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Lift, and encircle with a cloudy chair,
The One for whom my heart shall ever beat
With teuderest love ;—or, if a safer seat 5

Atween his downy wings be furnished, there
Would lodge her, and the cherished burden

bear O'er hill and valley to this dim retreat! Rough ways my steps have trod;—too rough

and long 9

For her companionship; here dwells soft ease: With sweets that she partakes not some

distaste Mingles, and lurking consciousness of wrong; Languish the flowers; the waters seem to waste Their vocal charm; their sparklings cease to

please.

XXVI.

Return, Content! for fondly I pursued,
Even when a child, the Streams—unheard,

unseen; Through tangled woods, impending rocks

between; Or, free as air, with flying inquest viewed 4 The sullen reservoirs whence their bold brood— Pure as the morning, fretful, boisterous, keeu, Green as the salt-sea billows, white and

green—. 3?oui»d down the hills, a choral multitude! Is or have I tracked their course for scanty

gains; 9

They taught me random cares and truant joys, That shield from mischief and preserve from

stains Vague minds, while men arc growing out of

boys;

Maturer Fancy owes to their rough noise Impetuous thoughts that brook not servile

Fallen, and diffused into a shapeless heap,

Or quietly self-buried in earth's mould,

Is that embattled House, whose massy Keep

Flung from yon cliff a shadow large and cold.

There dwelt the gay, the bountiful, the bold; 5

Till nightly lamentations, like the sweep

Of winds—though winds were silent—struck a

deep And lasting terror through that ancient Hold. Its line of Warriors fled ;—they shrunk when

tried 9

By ghostly power :—but Time's unsparing hand Hath plucked such -foes, like weeds, from out

the land;
And now, if men with men in peace abide,
All other strength the weakest may withstand,
All worse assaults'may safely he defied.

XXVIII.
JOURNEY RENEWED.

I Rose while yet the cattle, heat-opprest.
Crowded together under rustling trees
Brushed by the current of the water-hreeae;
And for their sakes, and love of all that rest,
On Duddon's margin, in the sheltering nest; 5
For all the startled scaly tribes that slink
Into his coverts, and each fearless link
Of dancing insects forged upon his breast;
For these, and hopes and recollections worn
Close to the vital seat of human clay; ic

Glad meetings, tender partings, that upstay The drooping mind of absence, by vows sworn In his pure presence near the trysting thorn— I thanked the Leader of my onward way.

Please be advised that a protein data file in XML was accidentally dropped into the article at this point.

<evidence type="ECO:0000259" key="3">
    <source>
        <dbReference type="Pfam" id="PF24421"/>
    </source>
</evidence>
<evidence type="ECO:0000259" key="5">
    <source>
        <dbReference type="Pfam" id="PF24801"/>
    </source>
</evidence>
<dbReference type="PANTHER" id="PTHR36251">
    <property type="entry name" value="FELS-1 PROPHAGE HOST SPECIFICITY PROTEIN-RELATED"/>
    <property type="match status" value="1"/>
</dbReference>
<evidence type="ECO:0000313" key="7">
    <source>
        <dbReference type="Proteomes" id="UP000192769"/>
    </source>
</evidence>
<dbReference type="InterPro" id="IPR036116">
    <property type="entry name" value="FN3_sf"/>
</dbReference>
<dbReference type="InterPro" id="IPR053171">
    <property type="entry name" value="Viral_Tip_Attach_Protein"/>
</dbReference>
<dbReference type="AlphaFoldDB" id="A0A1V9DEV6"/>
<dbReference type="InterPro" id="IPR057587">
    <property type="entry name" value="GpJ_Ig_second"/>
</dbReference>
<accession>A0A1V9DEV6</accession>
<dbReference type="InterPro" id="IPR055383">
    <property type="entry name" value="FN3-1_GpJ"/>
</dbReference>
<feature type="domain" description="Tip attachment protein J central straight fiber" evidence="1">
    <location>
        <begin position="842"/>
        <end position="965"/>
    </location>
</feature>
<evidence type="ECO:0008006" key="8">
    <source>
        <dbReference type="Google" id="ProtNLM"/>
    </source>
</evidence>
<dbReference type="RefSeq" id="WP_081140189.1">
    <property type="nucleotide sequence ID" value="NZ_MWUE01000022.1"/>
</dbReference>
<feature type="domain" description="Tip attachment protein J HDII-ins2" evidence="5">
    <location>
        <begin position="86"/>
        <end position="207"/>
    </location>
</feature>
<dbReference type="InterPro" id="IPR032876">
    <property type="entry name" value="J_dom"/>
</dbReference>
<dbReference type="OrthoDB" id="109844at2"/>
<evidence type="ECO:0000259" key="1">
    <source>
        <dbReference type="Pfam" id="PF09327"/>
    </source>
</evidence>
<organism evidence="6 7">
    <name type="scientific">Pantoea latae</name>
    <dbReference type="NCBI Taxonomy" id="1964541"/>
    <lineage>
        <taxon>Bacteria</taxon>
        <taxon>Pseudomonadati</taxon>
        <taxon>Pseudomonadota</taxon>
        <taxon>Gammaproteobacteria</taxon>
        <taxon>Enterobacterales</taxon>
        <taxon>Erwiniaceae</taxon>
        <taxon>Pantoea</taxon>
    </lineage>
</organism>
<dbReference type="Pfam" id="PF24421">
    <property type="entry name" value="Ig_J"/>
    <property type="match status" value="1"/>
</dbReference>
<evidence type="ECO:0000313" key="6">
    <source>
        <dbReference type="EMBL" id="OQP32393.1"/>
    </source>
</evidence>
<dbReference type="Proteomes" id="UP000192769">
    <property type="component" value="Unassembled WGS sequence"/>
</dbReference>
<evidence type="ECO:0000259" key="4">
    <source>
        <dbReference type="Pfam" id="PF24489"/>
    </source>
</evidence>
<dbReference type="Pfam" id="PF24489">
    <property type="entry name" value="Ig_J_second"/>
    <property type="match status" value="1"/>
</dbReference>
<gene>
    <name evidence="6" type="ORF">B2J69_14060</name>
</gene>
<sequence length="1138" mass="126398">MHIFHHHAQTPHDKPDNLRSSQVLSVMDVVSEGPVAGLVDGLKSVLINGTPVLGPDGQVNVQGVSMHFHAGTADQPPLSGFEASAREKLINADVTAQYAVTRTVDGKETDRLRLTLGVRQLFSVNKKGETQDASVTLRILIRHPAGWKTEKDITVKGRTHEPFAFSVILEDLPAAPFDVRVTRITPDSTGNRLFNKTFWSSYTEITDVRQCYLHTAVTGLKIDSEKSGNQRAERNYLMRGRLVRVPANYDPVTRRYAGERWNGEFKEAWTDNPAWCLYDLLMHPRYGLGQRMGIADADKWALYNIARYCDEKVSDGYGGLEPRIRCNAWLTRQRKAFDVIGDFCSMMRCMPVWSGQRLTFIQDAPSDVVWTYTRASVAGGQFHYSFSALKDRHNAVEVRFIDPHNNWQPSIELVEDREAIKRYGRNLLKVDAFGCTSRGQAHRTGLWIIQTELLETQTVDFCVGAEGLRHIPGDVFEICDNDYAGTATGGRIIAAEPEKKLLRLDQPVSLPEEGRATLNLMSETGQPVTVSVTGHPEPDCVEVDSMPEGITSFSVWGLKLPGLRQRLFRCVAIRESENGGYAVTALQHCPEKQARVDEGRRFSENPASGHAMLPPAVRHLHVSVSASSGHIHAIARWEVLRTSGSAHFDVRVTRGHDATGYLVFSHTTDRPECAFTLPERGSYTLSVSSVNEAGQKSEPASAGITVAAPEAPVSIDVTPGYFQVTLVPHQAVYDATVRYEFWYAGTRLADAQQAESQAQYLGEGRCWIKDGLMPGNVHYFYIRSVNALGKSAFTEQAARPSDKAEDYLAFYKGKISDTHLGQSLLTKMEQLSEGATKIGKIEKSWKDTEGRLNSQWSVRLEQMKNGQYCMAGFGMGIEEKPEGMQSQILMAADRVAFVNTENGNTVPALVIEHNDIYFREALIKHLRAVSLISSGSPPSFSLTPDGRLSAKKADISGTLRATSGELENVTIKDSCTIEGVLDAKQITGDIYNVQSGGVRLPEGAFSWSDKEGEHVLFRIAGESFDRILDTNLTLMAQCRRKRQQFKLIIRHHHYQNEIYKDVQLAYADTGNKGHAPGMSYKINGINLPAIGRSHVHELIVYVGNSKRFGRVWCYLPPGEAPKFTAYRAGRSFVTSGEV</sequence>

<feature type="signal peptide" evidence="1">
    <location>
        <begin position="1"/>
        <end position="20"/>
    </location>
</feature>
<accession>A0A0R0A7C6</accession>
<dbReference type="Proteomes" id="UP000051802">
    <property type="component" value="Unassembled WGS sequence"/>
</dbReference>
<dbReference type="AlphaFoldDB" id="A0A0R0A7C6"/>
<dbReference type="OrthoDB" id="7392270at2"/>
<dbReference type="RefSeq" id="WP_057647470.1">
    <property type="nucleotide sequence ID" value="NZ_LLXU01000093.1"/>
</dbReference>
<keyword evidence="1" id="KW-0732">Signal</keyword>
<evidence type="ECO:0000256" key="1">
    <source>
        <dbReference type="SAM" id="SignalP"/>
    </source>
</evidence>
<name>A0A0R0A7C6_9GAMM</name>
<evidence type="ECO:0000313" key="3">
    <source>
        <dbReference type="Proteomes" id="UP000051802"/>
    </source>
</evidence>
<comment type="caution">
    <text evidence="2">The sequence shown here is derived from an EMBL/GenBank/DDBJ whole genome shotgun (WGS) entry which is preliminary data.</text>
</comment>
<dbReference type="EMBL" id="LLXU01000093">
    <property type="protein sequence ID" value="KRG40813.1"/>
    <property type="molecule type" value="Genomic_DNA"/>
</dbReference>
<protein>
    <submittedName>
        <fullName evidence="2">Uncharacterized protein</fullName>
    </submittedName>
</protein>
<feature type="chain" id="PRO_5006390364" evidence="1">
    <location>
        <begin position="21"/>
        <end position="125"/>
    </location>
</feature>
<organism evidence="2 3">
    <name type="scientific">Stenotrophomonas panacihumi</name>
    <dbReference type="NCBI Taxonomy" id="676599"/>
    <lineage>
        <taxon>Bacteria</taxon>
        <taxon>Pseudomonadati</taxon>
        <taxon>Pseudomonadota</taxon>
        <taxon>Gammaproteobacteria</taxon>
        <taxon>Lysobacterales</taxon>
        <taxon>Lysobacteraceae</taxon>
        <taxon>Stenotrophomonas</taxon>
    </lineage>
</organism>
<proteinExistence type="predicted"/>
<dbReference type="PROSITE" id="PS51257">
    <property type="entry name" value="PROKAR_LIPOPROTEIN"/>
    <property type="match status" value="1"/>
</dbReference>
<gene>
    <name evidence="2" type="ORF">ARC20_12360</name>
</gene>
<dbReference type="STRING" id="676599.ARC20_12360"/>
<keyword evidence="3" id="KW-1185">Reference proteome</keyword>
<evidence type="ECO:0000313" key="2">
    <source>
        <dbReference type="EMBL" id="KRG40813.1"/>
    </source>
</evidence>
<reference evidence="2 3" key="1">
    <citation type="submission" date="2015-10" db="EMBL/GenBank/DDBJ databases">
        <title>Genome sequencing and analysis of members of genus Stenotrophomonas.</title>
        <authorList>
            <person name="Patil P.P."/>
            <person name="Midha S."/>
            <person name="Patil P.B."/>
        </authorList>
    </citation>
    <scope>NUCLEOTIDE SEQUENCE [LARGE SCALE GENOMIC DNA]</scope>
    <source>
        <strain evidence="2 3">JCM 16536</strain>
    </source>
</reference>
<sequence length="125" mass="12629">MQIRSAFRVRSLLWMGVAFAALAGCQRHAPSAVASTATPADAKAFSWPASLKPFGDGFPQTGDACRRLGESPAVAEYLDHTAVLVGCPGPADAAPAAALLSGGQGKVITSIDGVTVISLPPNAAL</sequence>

No record tells of lance opposed to lance, Horse charging horse, 'mid these retired

domains; Tells that their turf drank purple from the

veins Of heroes, fallen, or struggling to advance, Till doubtful combat issued in a trance 5

Of victory, that struck through heart and reins
Even to the inmost seat of mortal pains,
And lightened o'er the pallid countenance.
Yet, to the loyal and the brave, who lie
In the blank earth, neglected and forlorn, 10
The passing Winds memorial tribute pay;
The Torrents chant their praise, inspiring scorn
Of power usurped; with proclamation high,
And glad acknowledgment, of lawful sway.

XXX.

Who swerves from innocence, who makes

divorce Of that serene companion—a good name, Recovers not his loss; but walks with shame, With doubt, with fear, and haply with remorse: And oft-times he—who, yielding to the force 5 Of chance-temptation, ere his journey end, From chosen comrade turns, or faithful friend— In vain shall rue the broken intercourse. Not so with such as loosely wear the chain 9 That binds them, pleasant River! to thy side:— Through the rough copse wheel thou with hasty

stride;
I choose to saunter o'er the grassy plain,
Sure, when the separation has been tried,
That we, who part in love, shall meet again.

XXXI.

The Kirk Op Ulpha to the pilgrim's eye
Is welcome as a star, that doth present
Its shining forehead through the peaceful rent
Of a black cloud diffused o'er half the sky:
Or as a fruitful palm-tree towering high 5

O'er the parched waste beside an Arab's tent;
Or the Indian tree whose branches, downward

bent, Take root again, a boundless canopy. How sweet were leisure! could it yield no more Than 'mid that wave-washed Church-yard to

recline, 10

Prom pastoral graves extracting thoughts

divine; Or there to pace, and mark the summits hoar Of distant moon-lit mountains faintly shine, Soothed by the unseen River's gentle roar.

XXXII.

Not hurled precipitous from steep to steep; Lingering no more 'mid flower-enamelled lands And blooming thickets; nor by rocky bands Held; but in radiant progress toward the Deep Where mightiest rivers into powerless sleep 5 Sink, and forget their nature—now expands Majestic Duddon, over smooth flat sands Gliding in silence with unfettered sweep! Beneath an ampler sky a region wide

Is opened round him:—hamlets, towers, and towns, 10

And blue-topped hills, behold him from afar; In stately mien to sovereign Thames allied Spreading his bosom under Kentish downs, With commerce freighted, or triumphant war.

CONCLUSION.

But here no cannon thunders to the gale;
Upon the wave no haughty pendants cast
A crimson splendour: lowly is the mast
That rises here, and humbly spread, the sail;
"While, less disturbed than in the narrow Vale 5
Through which with strange vicissitudes he

passed,
The Wanderer seeks that receptacle vast
"Where all his unambitious functions fai1.
And may thy Poet, cloud-born Stream! be

free— The sweets of earth contentedly resigned, 10 And each tumultuous working left behind At seemly distance—to advance like Thee; Prepared, in peace of heart, in calm of mind And soul, to mingle with Eternity!

xxxiv.

AFTER-THOUGHT.

I Tbovght of Thee, my partner and my guide,
As being past away.Vain sympathies!
For, backward, Duddon! as I cast my eyes,
J see what was, and is, and will abide; 4

Still glides the Stream, and shall for ever glide;

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